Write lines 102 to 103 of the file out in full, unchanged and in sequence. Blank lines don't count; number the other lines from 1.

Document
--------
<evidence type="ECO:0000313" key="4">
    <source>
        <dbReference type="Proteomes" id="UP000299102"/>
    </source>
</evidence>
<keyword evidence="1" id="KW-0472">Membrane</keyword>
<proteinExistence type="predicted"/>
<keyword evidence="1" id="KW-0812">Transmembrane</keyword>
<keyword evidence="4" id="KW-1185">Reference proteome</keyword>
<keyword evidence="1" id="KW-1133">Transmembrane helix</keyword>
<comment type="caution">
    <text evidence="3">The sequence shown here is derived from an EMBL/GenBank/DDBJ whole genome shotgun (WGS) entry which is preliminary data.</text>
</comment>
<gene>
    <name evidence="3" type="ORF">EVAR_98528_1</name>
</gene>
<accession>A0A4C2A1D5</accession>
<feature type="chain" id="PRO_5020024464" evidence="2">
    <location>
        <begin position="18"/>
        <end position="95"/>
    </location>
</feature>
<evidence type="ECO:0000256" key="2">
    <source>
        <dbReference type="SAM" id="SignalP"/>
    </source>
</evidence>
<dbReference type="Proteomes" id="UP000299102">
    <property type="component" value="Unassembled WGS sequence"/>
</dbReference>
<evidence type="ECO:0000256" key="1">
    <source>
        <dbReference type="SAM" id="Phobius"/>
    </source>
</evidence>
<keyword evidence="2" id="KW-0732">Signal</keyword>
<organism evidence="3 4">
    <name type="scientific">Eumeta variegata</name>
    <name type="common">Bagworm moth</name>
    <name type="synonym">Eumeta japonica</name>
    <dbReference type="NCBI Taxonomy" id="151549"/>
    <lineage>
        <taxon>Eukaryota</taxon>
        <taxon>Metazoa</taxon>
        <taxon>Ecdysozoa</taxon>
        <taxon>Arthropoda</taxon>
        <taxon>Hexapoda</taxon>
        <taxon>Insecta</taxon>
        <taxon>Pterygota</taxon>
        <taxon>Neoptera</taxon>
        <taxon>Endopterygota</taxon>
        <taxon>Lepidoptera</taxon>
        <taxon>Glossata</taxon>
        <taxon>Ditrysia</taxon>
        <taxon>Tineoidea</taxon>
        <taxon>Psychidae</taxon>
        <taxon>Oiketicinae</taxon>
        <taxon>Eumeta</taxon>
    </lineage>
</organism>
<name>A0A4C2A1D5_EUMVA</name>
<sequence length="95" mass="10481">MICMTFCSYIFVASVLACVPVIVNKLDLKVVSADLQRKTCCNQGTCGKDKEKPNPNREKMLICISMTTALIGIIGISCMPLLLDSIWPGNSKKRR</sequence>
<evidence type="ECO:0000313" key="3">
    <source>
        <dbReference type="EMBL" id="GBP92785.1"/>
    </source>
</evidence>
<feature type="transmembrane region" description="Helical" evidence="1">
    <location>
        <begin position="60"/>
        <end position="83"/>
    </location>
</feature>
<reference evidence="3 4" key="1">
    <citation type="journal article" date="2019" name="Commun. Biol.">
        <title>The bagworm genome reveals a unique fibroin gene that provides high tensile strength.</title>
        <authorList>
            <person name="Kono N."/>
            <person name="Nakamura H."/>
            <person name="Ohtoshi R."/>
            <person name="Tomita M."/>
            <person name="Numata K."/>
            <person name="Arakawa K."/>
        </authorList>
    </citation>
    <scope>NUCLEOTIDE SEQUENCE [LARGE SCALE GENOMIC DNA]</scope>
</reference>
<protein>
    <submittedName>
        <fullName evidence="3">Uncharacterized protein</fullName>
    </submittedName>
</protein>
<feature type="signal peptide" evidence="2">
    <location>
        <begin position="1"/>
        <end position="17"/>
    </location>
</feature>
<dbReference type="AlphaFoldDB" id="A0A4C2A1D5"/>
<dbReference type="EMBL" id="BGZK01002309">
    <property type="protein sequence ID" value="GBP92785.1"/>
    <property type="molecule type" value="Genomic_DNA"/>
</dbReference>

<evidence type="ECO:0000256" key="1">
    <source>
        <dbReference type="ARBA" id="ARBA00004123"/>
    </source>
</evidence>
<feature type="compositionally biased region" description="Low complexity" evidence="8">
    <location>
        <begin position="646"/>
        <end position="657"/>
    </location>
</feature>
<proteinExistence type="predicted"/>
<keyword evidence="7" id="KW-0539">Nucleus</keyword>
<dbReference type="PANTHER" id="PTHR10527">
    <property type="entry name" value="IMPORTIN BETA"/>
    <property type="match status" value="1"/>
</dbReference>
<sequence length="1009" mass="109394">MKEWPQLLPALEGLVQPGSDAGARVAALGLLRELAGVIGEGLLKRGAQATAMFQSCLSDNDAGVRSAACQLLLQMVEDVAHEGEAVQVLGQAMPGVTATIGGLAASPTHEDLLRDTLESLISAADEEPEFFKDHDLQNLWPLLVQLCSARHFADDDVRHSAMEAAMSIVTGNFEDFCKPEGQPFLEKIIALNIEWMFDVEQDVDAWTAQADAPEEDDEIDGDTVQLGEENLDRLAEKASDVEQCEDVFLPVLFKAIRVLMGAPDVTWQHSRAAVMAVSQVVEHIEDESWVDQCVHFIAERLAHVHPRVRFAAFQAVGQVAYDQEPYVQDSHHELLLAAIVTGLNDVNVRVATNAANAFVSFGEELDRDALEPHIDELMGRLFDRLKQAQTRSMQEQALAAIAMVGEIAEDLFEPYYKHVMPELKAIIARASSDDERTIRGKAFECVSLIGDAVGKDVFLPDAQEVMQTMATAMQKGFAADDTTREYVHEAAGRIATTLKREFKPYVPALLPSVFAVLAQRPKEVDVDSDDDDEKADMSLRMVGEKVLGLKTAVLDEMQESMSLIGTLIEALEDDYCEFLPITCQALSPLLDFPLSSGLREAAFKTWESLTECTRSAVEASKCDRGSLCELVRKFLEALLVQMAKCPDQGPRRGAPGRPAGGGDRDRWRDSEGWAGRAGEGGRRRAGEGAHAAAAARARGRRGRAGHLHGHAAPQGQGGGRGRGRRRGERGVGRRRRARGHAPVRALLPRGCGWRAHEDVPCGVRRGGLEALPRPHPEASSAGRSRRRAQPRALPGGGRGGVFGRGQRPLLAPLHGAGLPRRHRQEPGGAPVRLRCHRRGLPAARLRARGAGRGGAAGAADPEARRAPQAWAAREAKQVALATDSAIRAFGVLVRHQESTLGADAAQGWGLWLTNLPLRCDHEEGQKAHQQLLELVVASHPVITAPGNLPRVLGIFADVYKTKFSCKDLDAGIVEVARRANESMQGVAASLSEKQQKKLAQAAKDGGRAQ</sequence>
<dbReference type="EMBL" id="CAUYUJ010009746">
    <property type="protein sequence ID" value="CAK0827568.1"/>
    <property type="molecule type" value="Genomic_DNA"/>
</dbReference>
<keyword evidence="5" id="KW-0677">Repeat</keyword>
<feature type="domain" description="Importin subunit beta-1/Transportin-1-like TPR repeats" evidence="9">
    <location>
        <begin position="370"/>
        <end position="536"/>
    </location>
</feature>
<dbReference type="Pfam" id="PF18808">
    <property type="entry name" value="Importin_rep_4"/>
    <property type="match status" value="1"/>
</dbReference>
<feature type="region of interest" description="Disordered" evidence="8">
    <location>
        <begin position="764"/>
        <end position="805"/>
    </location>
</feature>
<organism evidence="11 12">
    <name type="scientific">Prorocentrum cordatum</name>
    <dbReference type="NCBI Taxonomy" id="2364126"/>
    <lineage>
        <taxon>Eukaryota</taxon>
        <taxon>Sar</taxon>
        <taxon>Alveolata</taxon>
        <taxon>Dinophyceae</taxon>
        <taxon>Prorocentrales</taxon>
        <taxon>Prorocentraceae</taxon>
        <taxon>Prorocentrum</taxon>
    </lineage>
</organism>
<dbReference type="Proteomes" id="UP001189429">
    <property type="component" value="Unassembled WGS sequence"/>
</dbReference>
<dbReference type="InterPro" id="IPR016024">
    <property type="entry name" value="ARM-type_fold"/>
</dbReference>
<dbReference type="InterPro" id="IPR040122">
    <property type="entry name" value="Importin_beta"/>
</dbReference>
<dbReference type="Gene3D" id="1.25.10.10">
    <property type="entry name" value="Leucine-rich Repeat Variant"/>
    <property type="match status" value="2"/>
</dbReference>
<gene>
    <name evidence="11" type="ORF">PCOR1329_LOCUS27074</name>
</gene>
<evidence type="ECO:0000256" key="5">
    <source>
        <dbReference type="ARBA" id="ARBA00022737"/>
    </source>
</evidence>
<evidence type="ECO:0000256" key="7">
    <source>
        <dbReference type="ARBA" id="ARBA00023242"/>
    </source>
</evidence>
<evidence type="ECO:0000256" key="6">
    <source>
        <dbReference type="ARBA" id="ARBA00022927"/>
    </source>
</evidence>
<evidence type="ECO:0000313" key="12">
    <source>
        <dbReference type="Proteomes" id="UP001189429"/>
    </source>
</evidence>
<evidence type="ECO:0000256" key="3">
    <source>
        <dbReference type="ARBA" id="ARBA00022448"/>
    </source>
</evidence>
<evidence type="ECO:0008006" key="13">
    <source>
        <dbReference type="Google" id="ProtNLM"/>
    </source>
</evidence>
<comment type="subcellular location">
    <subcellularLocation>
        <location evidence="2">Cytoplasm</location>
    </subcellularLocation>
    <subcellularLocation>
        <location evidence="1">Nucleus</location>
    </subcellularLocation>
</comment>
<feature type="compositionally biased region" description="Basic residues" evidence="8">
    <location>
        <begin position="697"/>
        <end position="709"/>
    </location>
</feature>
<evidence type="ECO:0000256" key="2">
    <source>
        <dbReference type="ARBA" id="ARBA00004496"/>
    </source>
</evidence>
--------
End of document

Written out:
    <property type="protein sequence ID" value="GBP92785.1"/>
    <property type="molecule type" value="Genomic_DNA"/>